This is very interesting and it is a comfort to read. However, there are many practical difficulties to apply these lessons. Partial successes may still be insufficient to qualify as success. If you are not good enough if compared to your peers under an objectively defined measurement, than you are not the best, these mean not being accepted to the right schools, not being promoted, or not getting the job. You could comfort yourself by believing you are still a good human being, you are still going to fail in life. Successes are rewarded, not succeeding is punishing in practical ways, feeling better about failures is a poor consolation.

    • March 31, 2019 at 9:19 pm

      Hi Clara,
      Thanks for your comment. Noticing a partial success is meant to highlight your progress, increase motivation, and to help you see that the process is important, not just the final product. When we move out of all-or-nothing thinking we can see that there isn’t a “right” school or a single definition of success (and that not achieving wealth, power, or an impressive title means you’re a failure). I strongly disagree with the notion that not attending the right school or not being promoted means you’re going to fail in life. We all have different strengths. And as you noted, we can’t all be the best at everything — but that doesn’t equate to failure. For example, my child has a lot of struggles with school. He’s never going to be the top of his class academically. He may not go to college. I don’t think he’s going to be a failure. He has many other strengths (just not the ones required to excel in school). Being able to see his progress is very motivating and helpful — rather than focusing on his deficiencies compared to other kids.

  • November 6, 2019 at 5:10 am

    Is it really all-or-nothing thinking when it only tilts one way? I always assumed this was my problem, but even when things turn out the way I wanted I don’t think of myself as a success–I think of myself as having averted disaster temporarily. But if things go a different way, then I’m more than happy to label myself a failure.

    I’m working on it, but the label just confuses me.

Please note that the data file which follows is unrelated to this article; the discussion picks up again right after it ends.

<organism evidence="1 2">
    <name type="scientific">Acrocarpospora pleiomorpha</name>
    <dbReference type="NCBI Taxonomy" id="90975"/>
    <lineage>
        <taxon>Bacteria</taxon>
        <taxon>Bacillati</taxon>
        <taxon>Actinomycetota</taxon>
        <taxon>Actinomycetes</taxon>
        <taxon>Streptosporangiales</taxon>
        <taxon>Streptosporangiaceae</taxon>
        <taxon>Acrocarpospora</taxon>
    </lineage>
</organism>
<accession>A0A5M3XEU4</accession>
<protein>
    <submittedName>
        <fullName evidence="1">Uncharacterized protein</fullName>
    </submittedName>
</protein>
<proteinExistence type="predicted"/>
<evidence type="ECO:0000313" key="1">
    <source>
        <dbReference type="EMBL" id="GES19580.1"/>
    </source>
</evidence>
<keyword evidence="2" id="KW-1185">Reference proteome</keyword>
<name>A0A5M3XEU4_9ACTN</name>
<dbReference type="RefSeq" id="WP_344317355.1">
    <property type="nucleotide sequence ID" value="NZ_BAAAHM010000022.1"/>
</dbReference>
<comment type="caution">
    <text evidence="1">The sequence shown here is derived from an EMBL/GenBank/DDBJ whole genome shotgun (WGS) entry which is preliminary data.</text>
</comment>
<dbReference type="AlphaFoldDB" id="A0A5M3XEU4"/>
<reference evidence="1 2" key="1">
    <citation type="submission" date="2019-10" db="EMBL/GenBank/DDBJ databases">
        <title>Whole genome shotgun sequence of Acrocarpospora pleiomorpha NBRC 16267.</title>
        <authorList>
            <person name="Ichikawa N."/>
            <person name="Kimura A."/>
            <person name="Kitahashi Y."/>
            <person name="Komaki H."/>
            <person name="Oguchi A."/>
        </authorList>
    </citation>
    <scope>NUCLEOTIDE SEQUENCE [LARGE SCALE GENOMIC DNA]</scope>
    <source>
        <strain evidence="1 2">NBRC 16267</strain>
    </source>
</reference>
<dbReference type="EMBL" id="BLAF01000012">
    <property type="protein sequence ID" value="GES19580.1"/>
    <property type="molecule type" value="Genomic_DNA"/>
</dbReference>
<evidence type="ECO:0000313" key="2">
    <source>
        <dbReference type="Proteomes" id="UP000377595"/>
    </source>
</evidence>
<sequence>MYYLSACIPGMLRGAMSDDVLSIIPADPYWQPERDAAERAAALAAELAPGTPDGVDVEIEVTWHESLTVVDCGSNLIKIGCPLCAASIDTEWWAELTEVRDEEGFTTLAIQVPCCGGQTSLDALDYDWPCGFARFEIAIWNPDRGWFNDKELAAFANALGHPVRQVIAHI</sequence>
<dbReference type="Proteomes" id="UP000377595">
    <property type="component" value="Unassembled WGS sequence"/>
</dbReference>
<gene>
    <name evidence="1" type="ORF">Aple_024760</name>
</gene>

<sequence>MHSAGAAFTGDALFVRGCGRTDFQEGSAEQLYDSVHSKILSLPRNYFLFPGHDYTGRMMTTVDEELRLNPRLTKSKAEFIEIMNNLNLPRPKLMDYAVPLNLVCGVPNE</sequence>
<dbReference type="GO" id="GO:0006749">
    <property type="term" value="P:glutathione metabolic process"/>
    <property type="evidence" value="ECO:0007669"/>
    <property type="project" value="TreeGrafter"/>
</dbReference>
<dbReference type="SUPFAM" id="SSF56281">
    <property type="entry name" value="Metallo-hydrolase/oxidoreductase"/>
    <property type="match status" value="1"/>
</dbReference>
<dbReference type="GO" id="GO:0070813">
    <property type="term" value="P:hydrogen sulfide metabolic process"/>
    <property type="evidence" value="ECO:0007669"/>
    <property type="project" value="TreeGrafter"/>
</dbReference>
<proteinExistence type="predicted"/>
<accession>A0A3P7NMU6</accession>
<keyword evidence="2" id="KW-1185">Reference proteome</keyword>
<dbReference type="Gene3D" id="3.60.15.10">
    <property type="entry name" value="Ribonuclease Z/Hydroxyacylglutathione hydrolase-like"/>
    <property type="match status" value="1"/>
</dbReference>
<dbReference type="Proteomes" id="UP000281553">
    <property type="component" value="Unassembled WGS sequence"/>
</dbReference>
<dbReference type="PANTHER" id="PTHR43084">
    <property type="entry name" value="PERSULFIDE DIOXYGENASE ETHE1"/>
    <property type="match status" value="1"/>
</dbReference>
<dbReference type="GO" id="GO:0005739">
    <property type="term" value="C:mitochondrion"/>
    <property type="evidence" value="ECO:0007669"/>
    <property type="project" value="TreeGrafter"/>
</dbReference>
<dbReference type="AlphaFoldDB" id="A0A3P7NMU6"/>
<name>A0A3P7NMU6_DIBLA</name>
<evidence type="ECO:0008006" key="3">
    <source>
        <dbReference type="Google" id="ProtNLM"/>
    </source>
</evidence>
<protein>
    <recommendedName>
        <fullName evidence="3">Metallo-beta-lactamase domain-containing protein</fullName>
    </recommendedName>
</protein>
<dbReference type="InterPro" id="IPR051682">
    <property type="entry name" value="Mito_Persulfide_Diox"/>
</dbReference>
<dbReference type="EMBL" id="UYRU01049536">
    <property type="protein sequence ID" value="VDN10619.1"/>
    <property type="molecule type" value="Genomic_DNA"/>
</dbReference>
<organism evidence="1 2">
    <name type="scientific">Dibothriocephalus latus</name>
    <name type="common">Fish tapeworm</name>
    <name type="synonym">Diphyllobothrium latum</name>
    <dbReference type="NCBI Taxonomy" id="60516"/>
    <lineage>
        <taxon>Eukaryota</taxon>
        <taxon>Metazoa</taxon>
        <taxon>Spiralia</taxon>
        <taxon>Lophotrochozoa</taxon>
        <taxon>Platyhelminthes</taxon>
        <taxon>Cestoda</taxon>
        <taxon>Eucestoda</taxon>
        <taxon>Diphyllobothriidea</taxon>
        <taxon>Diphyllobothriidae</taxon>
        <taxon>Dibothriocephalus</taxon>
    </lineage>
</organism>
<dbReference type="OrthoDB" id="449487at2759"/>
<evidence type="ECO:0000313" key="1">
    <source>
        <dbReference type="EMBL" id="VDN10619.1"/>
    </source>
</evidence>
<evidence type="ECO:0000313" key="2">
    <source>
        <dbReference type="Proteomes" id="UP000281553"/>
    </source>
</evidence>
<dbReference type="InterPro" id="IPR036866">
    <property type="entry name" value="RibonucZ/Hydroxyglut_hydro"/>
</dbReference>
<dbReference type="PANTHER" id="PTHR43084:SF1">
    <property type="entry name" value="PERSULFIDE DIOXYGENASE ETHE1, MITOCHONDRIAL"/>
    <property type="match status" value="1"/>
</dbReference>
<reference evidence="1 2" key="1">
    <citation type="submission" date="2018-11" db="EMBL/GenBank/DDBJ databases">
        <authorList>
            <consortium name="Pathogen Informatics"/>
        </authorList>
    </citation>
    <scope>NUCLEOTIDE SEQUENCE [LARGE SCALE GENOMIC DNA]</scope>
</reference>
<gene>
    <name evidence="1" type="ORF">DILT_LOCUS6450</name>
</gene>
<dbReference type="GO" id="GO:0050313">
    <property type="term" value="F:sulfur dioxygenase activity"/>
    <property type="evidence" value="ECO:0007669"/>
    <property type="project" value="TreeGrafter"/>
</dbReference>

• November 8, 2019 at 12:27 pm

      Yes, that is what we’d call all-or-nothing thinking and you’re right that people who struggle with it only identify with the negative alternative. All-or-nothing thinking prevents people from seeing themselves as successful, beautiful, a good person (for example) because based on all-or-nothing thinking these labels require you to be perfect, which is impossible — so you choose the only other alternative you’ve allowed (failure, ugly, bad).

      • November 8, 2019 at 1:31 pm

        Okay, I think I get it now–I think where I was getting confused was exactly what the all or nothing referred to. I was imagining it as having a really wide gulf within yourself, like, I make really good grilled cheese and therefore I am the grilled cheese god but when I tried to make tiramisu the first time it went terribly and therefore I suck at making tiramisu. Instead it’s a whole-person value–I didn’t do this thing well and that means overall I am a terrible person.

        Which, the other thing is a problem in itself, but it’s hard to tell where one problem ends and the other begins.

  • December 6, 2019 at 10:14 am

    I have a real problem with this as I cannot move forward with buying/leasing a car for fear of failure of getting ripped off and not getting the best deal. It’s a huge problem getting stuck and procrastinating which leads to feelings of failure. What happens when I want to buy a house, omg?